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Thursday, 2 November 1911


Senator SAYERS (Queensland) .- It is provided in sub-section 2 of proposed new section 32A that the regulations " may prescribe penalties not exceeding £2 for any contravention of any regulation." Why should not the word " may " be changed to the word " shall " in that case as well as in the two instances in which that has already been done? If enrolment is to be compulsory, there must be penalties provided for people who do not enroll. The Minister has amended the clause to provide that the Governor-General in Council shall do certain things, and I think that if we are to pass the clause we should provide that there must be penalties inflicted if the regulations are broken. We must not leave it optional for penalties to be prescribed, or the clause will have no effect. Unless the amendment I suggest is made, any person reading the section will say, " The first part of the section is compulsory, but the second part is not compulsory."


Senator de Largie - The honorable senator is very rough on his colleagues, who have been arguing the other way.


Senator SAYERS - I heard- the arguments used. I heard Senator St. Ledger speak about the word " shall," and refer to the Naval and Defence Acts. I want to know why the word " may " should be left in in this case, whereas in previous portions of the clause we have changed " may" to " shall."


Senator Millen - What the honorable senator says is that, although " shall " may be wrong, it ought to be put in here as we have it elsewhere.


Senator SAYERS - Yes. I did not see the reason for changing the word " may " to " shall"; but, as it has been done, it should be done in this case.


Senator Lynch - Two wrongs do not make a fight.


Senator SAYERS - Does the honorable senator admit that the Honorary Minister has committed two wrongs?


Senator Lynch - No.


Senator SAYERS - I do not want to say anything about whether it is right or wrong. I simply call attention to the fact that the Minister insisted on the word " shall " :going in elsewhere. Why, therefore, should the word " may " lie left in this place?

Senator MILLEN(New South Wales) [4.41I. - Does not the Minister intend to alter the word " may " as here used to make the Bill uniform?


Senator Findley - The honorable senator is surely not serious. He said that the word "shall " was wrong previously. Now he wants it to be inserted.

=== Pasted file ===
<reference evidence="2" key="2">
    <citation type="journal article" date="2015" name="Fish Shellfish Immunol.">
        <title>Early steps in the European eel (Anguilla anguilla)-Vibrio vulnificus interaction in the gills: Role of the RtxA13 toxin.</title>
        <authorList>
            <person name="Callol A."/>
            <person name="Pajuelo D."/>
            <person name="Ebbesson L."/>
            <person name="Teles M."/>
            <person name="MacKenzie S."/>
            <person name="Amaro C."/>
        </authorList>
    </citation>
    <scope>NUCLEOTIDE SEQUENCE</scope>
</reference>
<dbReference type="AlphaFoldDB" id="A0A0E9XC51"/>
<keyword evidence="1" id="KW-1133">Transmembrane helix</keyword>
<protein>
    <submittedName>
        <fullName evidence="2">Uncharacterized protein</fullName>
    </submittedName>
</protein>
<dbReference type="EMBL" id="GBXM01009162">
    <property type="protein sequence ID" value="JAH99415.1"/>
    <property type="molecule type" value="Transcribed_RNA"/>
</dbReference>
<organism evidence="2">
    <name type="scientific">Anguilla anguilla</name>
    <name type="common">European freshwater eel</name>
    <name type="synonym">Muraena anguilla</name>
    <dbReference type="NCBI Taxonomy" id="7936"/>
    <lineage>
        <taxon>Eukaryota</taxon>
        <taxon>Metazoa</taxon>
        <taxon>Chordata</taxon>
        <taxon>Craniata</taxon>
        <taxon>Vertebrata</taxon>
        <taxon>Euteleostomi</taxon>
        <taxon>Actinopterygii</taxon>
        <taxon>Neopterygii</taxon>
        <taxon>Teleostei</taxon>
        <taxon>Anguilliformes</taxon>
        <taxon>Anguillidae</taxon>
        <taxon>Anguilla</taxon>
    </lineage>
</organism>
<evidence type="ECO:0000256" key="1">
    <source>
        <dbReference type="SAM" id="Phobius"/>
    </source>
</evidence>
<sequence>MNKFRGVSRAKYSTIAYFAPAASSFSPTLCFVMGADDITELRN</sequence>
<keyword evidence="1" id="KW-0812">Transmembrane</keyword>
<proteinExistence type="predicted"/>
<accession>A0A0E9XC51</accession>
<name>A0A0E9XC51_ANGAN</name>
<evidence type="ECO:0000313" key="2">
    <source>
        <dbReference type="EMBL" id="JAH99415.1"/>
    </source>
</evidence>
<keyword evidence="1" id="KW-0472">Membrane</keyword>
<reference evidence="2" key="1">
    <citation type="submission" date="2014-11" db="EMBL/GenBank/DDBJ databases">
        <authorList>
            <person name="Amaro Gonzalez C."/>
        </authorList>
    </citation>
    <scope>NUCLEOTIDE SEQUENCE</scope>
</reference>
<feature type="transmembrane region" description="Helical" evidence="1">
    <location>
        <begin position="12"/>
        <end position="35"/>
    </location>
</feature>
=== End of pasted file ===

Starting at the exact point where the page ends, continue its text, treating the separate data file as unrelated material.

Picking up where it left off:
Senator MILLEN - As the Minister said that " shall " was the proper term to use, he should, to be consistent, insert it here, because this is where the element of compulsion comes in. This is the really operative part of the Bill. If there is any virtue in the use of the word " shall " - which I have not been able to detect - it ought to be manifested here.

Senator SAYERS(Queensland) [4.43! -Will the Minister say " Yes " or " No"" to the question that has been put to him ?


Senator Ready - Stand and deliver !


Senator SAYERS - I have a right to ask a question, and do not intend to be bluffed by such a new chum as the honor able senator. When a question is put courteously, the Minister ought to answer it.

Senator MILLEN(New South Wales) [4.441. - Is not the Minister prepared to listen to the argument on this subject? At all events, he should take advice about it. We do not want to pass legislation in such a way that it will be a cause of confusion afterwards. This is not the first time that Bills have been so ill -considered that the High Court has had practically to sweep them off the statute-book. We have defended the use of the word " may " as used elsewhere, because, when used in regard to the Crown, it signified action. But here the word is not sufficient. It is not intended to give an option to the individual elector. The object of the Bill is to compel him to enroll. If it is to be left optional with him, the system of compulsion breaks down.







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